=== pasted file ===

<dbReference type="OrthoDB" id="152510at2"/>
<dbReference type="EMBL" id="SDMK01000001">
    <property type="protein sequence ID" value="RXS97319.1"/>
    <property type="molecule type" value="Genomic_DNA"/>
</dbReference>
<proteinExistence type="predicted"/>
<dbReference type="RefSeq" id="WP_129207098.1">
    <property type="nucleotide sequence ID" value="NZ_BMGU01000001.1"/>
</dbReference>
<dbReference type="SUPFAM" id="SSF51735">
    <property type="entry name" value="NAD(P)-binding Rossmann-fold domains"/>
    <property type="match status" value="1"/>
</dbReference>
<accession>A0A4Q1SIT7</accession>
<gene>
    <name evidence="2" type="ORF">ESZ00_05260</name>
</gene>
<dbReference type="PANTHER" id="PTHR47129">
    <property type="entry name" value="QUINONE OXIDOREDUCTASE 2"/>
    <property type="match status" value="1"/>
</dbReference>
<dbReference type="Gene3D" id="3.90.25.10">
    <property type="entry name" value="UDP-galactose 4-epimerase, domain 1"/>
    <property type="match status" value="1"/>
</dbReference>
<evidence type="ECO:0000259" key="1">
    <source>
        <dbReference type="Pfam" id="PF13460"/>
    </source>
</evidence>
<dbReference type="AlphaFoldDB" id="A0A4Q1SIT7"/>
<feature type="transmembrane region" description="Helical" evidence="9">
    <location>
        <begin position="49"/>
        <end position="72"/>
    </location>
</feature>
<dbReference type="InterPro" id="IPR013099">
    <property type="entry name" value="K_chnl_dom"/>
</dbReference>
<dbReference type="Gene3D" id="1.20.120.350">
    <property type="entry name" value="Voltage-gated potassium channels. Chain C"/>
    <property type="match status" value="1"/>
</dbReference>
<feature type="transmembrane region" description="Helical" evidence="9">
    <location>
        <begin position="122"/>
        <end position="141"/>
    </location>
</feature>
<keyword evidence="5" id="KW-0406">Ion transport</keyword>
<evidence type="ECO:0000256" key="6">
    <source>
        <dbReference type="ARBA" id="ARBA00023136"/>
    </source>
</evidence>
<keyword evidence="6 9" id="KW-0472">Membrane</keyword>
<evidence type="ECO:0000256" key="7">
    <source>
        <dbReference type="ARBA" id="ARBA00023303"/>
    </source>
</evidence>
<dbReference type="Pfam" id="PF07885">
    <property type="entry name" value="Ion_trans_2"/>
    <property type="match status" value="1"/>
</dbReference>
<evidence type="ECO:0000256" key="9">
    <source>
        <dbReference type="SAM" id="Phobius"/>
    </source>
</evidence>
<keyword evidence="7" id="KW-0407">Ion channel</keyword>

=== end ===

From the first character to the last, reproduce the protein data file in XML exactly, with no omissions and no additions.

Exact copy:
<dbReference type="OrthoDB" id="152510at2"/>
<dbReference type="EMBL" id="SDMK01000001">
    <property type="protein sequence ID" value="RXS97319.1"/>
    <property type="molecule type" value="Genomic_DNA"/>
</dbReference>
<proteinExistence type="predicted"/>
<dbReference type="RefSeq" id="WP_129207098.1">
    <property type="nucleotide sequence ID" value="NZ_BMGU01000001.1"/>
</dbReference>
<dbReference type="SUPFAM" id="SSF51735">
    <property type="entry name" value="NAD(P)-binding Rossmann-fold domains"/>
    <property type="match status" value="1"/>
</dbReference>
<accession>A0A4Q1SIT7</accession>
<gene>
    <name evidence="2" type="ORF">ESZ00_05260</name>
</gene>
<dbReference type="PANTHER" id="PTHR47129">
    <property type="entry name" value="QUINONE OXIDOREDUCTASE 2"/>
    <property type="match status" value="1"/>
</dbReference>
<dbReference type="Gene3D" id="3.90.25.10">
    <property type="entry name" value="UDP-galactose 4-epimerase, domain 1"/>
    <property type="match status" value="1"/>
</dbReference>
<evidence type="ECO:0000259" key="1">
    <source>
        <dbReference type="Pfam" id="PF13460"/>
    </source>
</evidence>
<dbReference type="AlphaFoldDB" id="A0A4Q1SIT7"/>
<feature type="transmembrane region" description="Helical" evidence="9">
    <location>
        <begin position="49"/>
        <end position="72"/>
    </location>
</feature>
<dbReference type="InterPro" id="IPR013099">
    <property type="entry name" value="K_chnl_dom"/>
</dbReference>
<dbReference type="Gene3D" id="1.20.120.350">
    <property type="entry name" value="Voltage-gated potassium channels. Chain C"/>
    <property type="match status" value="1"/>
</dbReference>
<feature type="transmembrane region" description="Helical" evidence="9">
    <location>
        <begin position="122"/>
        <end position="141"/>
    </location>
</feature>
<keyword evidence="5" id="KW-0406">Ion transport</keyword>
<evidence type="ECO:0000256" key="6">
    <source>
        <dbReference type="ARBA" id="ARBA00023136"/>
    </source>
</evidence>
<keyword evidence="6 9" id="KW-0472">Membrane</keyword>
<evidence type="ECO:0000256" key="7">
    <source>
        <dbReference type="ARBA" id="ARBA00023303"/>
    </source>
</evidence>
<dbReference type="Pfam" id="PF07885">
    <property type="entry name" value="Ion_trans_2"/>
    <property type="match status" value="1"/>
</dbReference>
<evidence type="ECO:0000256" key="9">
    <source>
        <dbReference type="SAM" id="Phobius"/>
    </source>
</evidence>
<keyword evidence="7" id="KW-0407">Ion channel</keyword>